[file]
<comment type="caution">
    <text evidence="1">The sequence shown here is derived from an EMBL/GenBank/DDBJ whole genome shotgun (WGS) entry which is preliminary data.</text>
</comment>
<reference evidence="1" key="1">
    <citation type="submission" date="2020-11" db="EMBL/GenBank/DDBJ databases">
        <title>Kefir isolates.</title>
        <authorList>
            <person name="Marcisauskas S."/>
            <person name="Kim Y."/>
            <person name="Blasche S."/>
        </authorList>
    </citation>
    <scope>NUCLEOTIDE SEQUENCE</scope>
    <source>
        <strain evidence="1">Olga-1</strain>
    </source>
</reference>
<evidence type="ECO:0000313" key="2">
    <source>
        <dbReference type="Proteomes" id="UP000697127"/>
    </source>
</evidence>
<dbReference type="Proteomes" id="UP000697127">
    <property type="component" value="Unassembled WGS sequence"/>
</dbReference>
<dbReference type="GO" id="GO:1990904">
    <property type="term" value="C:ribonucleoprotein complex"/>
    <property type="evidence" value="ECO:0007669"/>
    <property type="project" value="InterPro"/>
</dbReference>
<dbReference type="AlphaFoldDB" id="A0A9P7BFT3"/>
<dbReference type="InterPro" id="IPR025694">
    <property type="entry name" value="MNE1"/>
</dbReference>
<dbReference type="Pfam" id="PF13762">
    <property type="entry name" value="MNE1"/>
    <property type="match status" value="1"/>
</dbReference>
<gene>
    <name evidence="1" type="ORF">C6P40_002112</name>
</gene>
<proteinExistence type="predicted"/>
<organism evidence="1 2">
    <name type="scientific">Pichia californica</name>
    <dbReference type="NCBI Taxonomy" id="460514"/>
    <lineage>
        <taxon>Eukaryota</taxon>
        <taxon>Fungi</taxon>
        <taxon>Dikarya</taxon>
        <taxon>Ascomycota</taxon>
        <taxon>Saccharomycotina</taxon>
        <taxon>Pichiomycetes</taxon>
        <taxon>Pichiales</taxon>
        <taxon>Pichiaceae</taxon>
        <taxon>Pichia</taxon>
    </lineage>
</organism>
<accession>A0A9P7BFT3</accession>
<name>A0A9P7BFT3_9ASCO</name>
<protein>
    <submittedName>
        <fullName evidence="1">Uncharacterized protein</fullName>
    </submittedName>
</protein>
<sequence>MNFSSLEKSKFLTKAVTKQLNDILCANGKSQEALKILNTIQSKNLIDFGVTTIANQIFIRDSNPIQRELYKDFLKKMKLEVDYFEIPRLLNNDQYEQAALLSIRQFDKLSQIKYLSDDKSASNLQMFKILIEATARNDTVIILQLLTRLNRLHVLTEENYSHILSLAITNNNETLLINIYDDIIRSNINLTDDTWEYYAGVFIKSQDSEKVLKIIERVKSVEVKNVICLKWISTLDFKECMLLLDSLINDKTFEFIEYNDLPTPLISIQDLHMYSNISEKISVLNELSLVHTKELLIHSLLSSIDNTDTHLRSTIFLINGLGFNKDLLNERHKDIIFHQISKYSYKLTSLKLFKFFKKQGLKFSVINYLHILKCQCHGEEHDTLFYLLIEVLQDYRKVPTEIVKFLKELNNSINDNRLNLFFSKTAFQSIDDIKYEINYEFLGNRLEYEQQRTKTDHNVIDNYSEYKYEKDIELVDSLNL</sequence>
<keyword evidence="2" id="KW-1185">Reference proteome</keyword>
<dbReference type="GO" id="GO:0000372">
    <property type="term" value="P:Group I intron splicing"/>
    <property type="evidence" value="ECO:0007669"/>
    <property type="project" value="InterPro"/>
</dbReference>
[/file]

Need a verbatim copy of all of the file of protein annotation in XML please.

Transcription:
<comment type="caution">
    <text evidence="1">The sequence shown here is derived from an EMBL/GenBank/DDBJ whole genome shotgun (WGS) entry which is preliminary data.</text>
</comment>
<reference evidence="1" key="1">
    <citation type="submission" date="2020-11" db="EMBL/GenBank/DDBJ databases">
        <title>Kefir isolates.</title>
        <authorList>
            <person name="Marcisauskas S."/>
            <person name="Kim Y."/>
            <person name="Blasche S."/>
        </authorList>
    </citation>
    <scope>NUCLEOTIDE SEQUENCE</scope>
    <source>
        <strain evidence="1">Olga-1</strain>
    </source>
</reference>
<evidence type="ECO:0000313" key="2">
    <source>
        <dbReference type="Proteomes" id="UP000697127"/>
    </source>
</evidence>
<dbReference type="Proteomes" id="UP000697127">
    <property type="component" value="Unassembled WGS sequence"/>
</dbReference>
<dbReference type="GO" id="GO:1990904">
    <property type="term" value="C:ribonucleoprotein complex"/>
    <property type="evidence" value="ECO:0007669"/>
    <property type="project" value="InterPro"/>
</dbReference>
<dbReference type="AlphaFoldDB" id="A0A9P7BFT3"/>
<dbReference type="InterPro" id="IPR025694">
    <property type="entry name" value="MNE1"/>
</dbReference>
<dbReference type="Pfam" id="PF13762">
    <property type="entry name" value="MNE1"/>
    <property type="match status" value="1"/>
</dbReference>
<gene>
    <name evidence="1" type="ORF">C6P40_002112</name>
</gene>
<proteinExistence type="predicted"/>
<organism evidence="1 2">
    <name type="scientific">Pichia californica</name>
    <dbReference type="NCBI Taxonomy" id="460514"/>
    <lineage>
        <taxon>Eukaryota</taxon>
        <taxon>Fungi</taxon>
        <taxon>Dikarya</taxon>
        <taxon>Ascomycota</taxon>
        <taxon>Saccharomycotina</taxon>
        <taxon>Pichiomycetes</taxon>
        <taxon>Pichiales</taxon>
        <taxon>Pichiaceae</taxon>
        <taxon>Pichia</taxon>
    </lineage>
</organism>
<accession>A0A9P7BFT3</accession>
<name>A0A9P7BFT3_9ASCO</name>
<protein>
    <submittedName>
        <fullName evidence="1">Uncharacterized protein</fullName>
    </submittedName>
</protein>
<sequence>MNFSSLEKSKFLTKAVTKQLNDILCANGKSQEALKILNTIQSKNLIDFGVTTIANQIFIRDSNPIQRELYKDFLKKMKLEVDYFEIPRLLNNDQYEQAALLSIRQFDKLSQIKYLSDDKSASNLQMFKILIEATARNDTVIILQLLTRLNRLHVLTEENYSHILSLAITNNNETLLINIYDDIIRSNINLTDDTWEYYAGVFIKSQDSEKVLKIIERVKSVEVKNVICLKWISTLDFKECMLLLDSLINDKTFEFIEYNDLPTPLISIQDLHMYSNISEKISVLNELSLVHTKELLIHSLLSSIDNTDTHLRSTIFLINGLGFNKDLLNERHKDIIFHQISKYSYKLTSLKLFKFFKKQGLKFSVINYLHILKCQCHGEEHDTLFYLLIEVLQDYRKVPTEIVKFLKELNNSINDNRLNLFFSKTAFQSIDDIKYEINYEFLGNRLEYEQQRTKTDHNVIDNYSEYKYEKDIELVDSLNL</sequence>
<keyword evidence="2" id="KW-1185">Reference proteome</keyword>
<dbReference type="GO" id="GO:0000372">
    <property type="term" value="P:Group I intron splicing"/>
    <property type="evidence" value="ECO:0007669"/>
    <property type="project" value="InterPro"/>
</dbReference>